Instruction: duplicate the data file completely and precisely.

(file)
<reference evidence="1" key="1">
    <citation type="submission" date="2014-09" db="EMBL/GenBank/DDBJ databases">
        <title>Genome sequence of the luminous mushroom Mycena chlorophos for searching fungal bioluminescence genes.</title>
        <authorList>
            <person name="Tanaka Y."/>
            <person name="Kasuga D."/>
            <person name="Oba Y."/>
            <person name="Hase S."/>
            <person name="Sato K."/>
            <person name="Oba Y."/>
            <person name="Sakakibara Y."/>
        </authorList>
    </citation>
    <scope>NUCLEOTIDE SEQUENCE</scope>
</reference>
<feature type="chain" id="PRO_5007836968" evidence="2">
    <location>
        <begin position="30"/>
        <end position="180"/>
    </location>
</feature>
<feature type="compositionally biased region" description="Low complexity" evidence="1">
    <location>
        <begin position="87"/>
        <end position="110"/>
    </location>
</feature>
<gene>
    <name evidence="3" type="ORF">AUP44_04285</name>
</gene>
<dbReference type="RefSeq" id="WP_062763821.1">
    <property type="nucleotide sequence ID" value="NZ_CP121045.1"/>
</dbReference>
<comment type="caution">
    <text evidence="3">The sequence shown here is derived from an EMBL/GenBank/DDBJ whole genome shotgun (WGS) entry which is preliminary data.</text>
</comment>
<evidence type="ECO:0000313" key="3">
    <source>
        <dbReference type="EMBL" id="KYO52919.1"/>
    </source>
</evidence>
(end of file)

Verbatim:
<reference evidence="1" key="1">
    <citation type="submission" date="2014-09" db="EMBL/GenBank/DDBJ databases">
        <title>Genome sequence of the luminous mushroom Mycena chlorophos for searching fungal bioluminescence genes.</title>
        <authorList>
            <person name="Tanaka Y."/>
            <person name="Kasuga D."/>
            <person name="Oba Y."/>
            <person name="Hase S."/>
            <person name="Sato K."/>
            <person name="Oba Y."/>
            <person name="Sakakibara Y."/>
        </authorList>
    </citation>
    <scope>NUCLEOTIDE SEQUENCE</scope>
</reference>
<feature type="chain" id="PRO_5007836968" evidence="2">
    <location>
        <begin position="30"/>
        <end position="180"/>
    </location>
</feature>
<feature type="compositionally biased region" description="Low complexity" evidence="1">
    <location>
        <begin position="87"/>
        <end position="110"/>
    </location>
</feature>
<gene>
    <name evidence="3" type="ORF">AUP44_04285</name>
</gene>
<dbReference type="RefSeq" id="WP_062763821.1">
    <property type="nucleotide sequence ID" value="NZ_CP121045.1"/>
</dbReference>
<comment type="caution">
    <text evidence="3">The sequence shown here is derived from an EMBL/GenBank/DDBJ whole genome shotgun (WGS) entry which is preliminary data.</text>
</comment>
<evidence type="ECO:0000313" key="3">
    <source>
        <dbReference type="EMBL" id="KYO52919.1"/>
    </source>
</evidence>